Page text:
There is an old saying that goes like this, "There are two sides to every story and then there is the truth." For many years now, posters on Clemson's interactive websites often categorize each other as being "Sunshine Pumpers," or the antithesis of that, "Sunshine Dumpers." These labels refer to those with overly positive and overly negative opinions when it comes to their take on an issue regarding the Clemson program.
In this post, I'd like to present my thoughts on the upcoming season from the "Dumper" point of view and then, in separate posts, also present the "Pumper" point of view and where my personal opinion actually lies. The third post will more or less be my way of laying down some sort of prediction for the season.
A standard prediction-type article may overlook some of these issues and I'd rather promote more thinking on your part. I feel like we need a "best" and "worst" case scenario for the season because aspects of both are plausible even if "somewhere in the middle" is most likely. So, I'm putting on the "dumper hat" and presenting the argument for why Clemson will be very disappointing this year.
Most Clemson sites like to avoid any negative hypothesis, which is a big reason I'd like to have a reference that lists all the major negative possibilities. Remember that this is only my opinion of what could happen along with why it could happen. This article, along with the next article, are not my definitive statements on Tiger football and I welcome your thoughts and reasoning for "why these things will happen" or "why these things won't happen."
Deshaun Watson's health
There is no doubting DeShaun Watson's talent. He has proven that he is among the most talented QBs in all of college football. It's also been proven that Clemson is a MUCH different team when he is on the field. Nobody would deny that. However, his track record has shown that he is just too brittle to be counted on for even half of a season.
During his first year at Clemson, he's spent the vast majority of his time rehabbing from various injuries that have occurred to seemingly all areas of his body. He was physically able to start and finish just 3 games last year and he missed the entire spring this year due to injury.
Watson has had four reported injuries in the past 14 months: broken collarbone, broken finger, torn LCL, and partially torn ACL. His track record of injuries also dates back to high school where he sprained his MCL in a non-contact injury running the ball. Sound familiar?
"Brittle" might be too generous of a word to describe Watson. "Physically unable to play the sport of college football" might be more accurate.
Watson has proven that he is mentally tough though and he led the Tigers to victory over South Carolina with a torn ACL in one of those 3 games he started and finished. However, at what point does his longterm health become more important than the game of football?
His track record suggests that he will miss a substantial amount of time throughout the season and that either Nick Schuessler or one of the true freshman QBs will be called upon to lead the Tigers in meaningful situations with the game on the line.
Unfortunately, Clemson is dependent on Watson to reignite an offense that struggled so often last year. Without the best defense in the nation to offset poor offensive performance, the offense will be counted on to produce at a much higher level than the conservative Stoudt-led offense last year.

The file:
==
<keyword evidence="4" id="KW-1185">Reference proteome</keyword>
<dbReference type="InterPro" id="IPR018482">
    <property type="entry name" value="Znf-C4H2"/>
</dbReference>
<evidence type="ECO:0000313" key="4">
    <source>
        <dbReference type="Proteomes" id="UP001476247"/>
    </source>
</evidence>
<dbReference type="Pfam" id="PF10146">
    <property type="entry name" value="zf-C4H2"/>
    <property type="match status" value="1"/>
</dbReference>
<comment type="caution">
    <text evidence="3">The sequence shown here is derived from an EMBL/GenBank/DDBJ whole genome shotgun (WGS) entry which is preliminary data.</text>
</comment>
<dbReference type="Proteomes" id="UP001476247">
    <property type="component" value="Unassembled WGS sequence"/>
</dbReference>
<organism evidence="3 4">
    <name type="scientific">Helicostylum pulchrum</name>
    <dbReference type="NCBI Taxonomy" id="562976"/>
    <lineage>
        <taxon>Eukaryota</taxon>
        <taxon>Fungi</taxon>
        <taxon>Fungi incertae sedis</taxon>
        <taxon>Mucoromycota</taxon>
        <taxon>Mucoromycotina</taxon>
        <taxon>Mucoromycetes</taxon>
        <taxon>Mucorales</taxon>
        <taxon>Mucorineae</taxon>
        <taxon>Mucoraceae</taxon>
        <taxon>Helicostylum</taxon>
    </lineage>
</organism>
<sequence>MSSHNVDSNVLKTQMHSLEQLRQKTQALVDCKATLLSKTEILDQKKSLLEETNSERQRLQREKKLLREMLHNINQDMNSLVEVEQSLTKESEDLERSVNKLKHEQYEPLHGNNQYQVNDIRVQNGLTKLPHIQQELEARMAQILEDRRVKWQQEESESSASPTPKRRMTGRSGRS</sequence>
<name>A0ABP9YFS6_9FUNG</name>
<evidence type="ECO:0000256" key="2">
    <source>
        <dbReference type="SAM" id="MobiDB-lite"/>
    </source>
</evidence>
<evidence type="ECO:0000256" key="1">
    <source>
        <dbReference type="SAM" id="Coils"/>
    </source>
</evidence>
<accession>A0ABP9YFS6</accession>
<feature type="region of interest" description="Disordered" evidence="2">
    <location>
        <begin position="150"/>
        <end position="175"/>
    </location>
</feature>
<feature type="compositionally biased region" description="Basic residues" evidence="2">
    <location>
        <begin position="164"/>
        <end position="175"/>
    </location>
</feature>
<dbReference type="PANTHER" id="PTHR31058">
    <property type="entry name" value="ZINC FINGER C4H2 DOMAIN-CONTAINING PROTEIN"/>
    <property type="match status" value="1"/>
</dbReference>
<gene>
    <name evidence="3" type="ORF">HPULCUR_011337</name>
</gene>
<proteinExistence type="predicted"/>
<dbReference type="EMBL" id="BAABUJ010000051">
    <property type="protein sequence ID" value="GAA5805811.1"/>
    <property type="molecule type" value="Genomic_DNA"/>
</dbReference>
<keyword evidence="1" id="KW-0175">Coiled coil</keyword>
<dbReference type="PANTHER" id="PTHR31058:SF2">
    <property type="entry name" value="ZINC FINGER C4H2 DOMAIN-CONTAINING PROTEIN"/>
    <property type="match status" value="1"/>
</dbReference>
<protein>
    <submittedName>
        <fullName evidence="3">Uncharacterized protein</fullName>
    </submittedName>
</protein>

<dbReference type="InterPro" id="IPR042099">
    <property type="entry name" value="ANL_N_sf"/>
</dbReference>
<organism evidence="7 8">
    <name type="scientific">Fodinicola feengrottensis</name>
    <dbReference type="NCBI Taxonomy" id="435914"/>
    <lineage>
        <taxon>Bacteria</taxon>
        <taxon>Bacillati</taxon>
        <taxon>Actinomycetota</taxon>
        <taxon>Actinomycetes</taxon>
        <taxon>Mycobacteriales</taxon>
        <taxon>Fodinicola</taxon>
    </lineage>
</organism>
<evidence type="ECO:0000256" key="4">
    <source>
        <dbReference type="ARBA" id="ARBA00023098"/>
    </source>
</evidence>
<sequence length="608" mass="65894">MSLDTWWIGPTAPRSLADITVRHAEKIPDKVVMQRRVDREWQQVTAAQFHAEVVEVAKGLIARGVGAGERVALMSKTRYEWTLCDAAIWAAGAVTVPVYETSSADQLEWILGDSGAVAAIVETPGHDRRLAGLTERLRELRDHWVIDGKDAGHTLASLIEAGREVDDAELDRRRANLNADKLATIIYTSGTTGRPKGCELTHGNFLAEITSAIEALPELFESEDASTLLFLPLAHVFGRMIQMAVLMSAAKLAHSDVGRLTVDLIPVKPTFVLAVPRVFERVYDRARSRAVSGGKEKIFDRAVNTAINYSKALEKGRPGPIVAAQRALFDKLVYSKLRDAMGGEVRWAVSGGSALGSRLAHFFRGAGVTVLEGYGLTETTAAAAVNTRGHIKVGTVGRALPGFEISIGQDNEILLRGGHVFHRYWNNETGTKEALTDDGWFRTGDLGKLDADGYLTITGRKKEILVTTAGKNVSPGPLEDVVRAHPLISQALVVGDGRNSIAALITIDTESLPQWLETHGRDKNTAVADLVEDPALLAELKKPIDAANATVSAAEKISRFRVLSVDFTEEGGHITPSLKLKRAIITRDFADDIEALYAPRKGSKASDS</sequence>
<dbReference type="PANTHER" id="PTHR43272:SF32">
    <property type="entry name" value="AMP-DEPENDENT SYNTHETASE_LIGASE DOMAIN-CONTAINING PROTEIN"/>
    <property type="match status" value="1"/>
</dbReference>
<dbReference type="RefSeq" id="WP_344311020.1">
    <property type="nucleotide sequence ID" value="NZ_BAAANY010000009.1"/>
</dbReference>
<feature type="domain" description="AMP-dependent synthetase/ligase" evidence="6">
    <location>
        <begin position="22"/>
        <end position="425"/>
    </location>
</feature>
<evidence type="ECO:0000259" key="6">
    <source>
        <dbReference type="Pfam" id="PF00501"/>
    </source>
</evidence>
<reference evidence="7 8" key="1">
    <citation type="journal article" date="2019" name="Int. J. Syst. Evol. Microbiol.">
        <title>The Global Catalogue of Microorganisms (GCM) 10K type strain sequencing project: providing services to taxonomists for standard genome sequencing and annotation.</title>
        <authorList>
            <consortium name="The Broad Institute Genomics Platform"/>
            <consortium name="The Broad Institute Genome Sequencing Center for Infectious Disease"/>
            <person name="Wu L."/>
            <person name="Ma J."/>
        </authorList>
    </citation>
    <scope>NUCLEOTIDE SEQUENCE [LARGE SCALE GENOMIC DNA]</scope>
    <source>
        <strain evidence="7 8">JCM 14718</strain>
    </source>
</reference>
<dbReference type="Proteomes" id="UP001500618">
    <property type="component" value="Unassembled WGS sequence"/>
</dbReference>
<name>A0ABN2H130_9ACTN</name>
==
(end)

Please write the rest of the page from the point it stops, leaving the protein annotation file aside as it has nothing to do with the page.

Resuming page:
Therefore, the team outlook could be summarized by the word "feast" when Watson is in the game and "famine" when he is not. Watson's track record clearly says we should be prepared for a lot more "famine" than "feast."
The OL is still incapable of generating push
It's certainly a huge positive that we have finally addressed the OL in recruiting but, those guys are true freshmen and a couple years away from being stars. The OL that Clemson will actually play with is largely the same soft OL from last year that will provide decent pass protection along with horrific drive blocking.
We heard false-truths last year like the OL just needs the QB to run the ball. This is where the blame for the OL not being able to drive block was Cole Stoudt's fault somehow. Ridiculous.
It is true that DeShaun Watson is a much better runner than Cole Stoudt. However, Watson missed the better part of 7 games last year due to injuries that were sustained from running the ball. So, will we run him? And what's that definition of insanity again?
We resorted to using WRs in the wildcat as a surprise tactic against SC and it worked well against a poor run defense but, how will it work when good defenses can gameplan for it? Also, we got Artavis Scott dinged up trying to run between the tackles in that game.
When will we be able to just hand it off to a RB and expect them to get enough yardage to keep us on schedule?
If the trend from the past 16 years holds, surprise game planning/ smoke and mirrors won't be sustainable and our running game will be a huge detriment in big games. Therefore, we will live and die on the arm of DeShaun Watson (when available) and the play making ability of the WRs.
This will probably work fairly well between the 20s, but what happens in the RedZone? As we saw last year, with a bad run blocking OL and no bulldozer at QB, scoring TDs in the RedZone will continue to be difficult in 2015. This will make games against lesser opponents closer than they should be and force us to execute in tight windows in the passing game near the goalline. I hope Ammon Lakip's leg is ready for the season.
Grady Jarrett, Vic Beasley, Stephone Anthony, and Garry Peters cannot be replaced.
If any 1 of those 4 were coming back this year, our defense would have a stalwart in place that would basically eliminate questions about their specific position group. Instead, every level of the defense has a personnel issue that needs to be figured out.
How will the interior DL mask the lack of depth? Will our DEs generate any pass rush? Is there a worthy candidate to start at CB on the opposite side of Mac? Is there a MLB with the football IQ and athleticism to prevent busts in run fits? It may be a long time before all those questions are definitively answered and it may not even happen this year.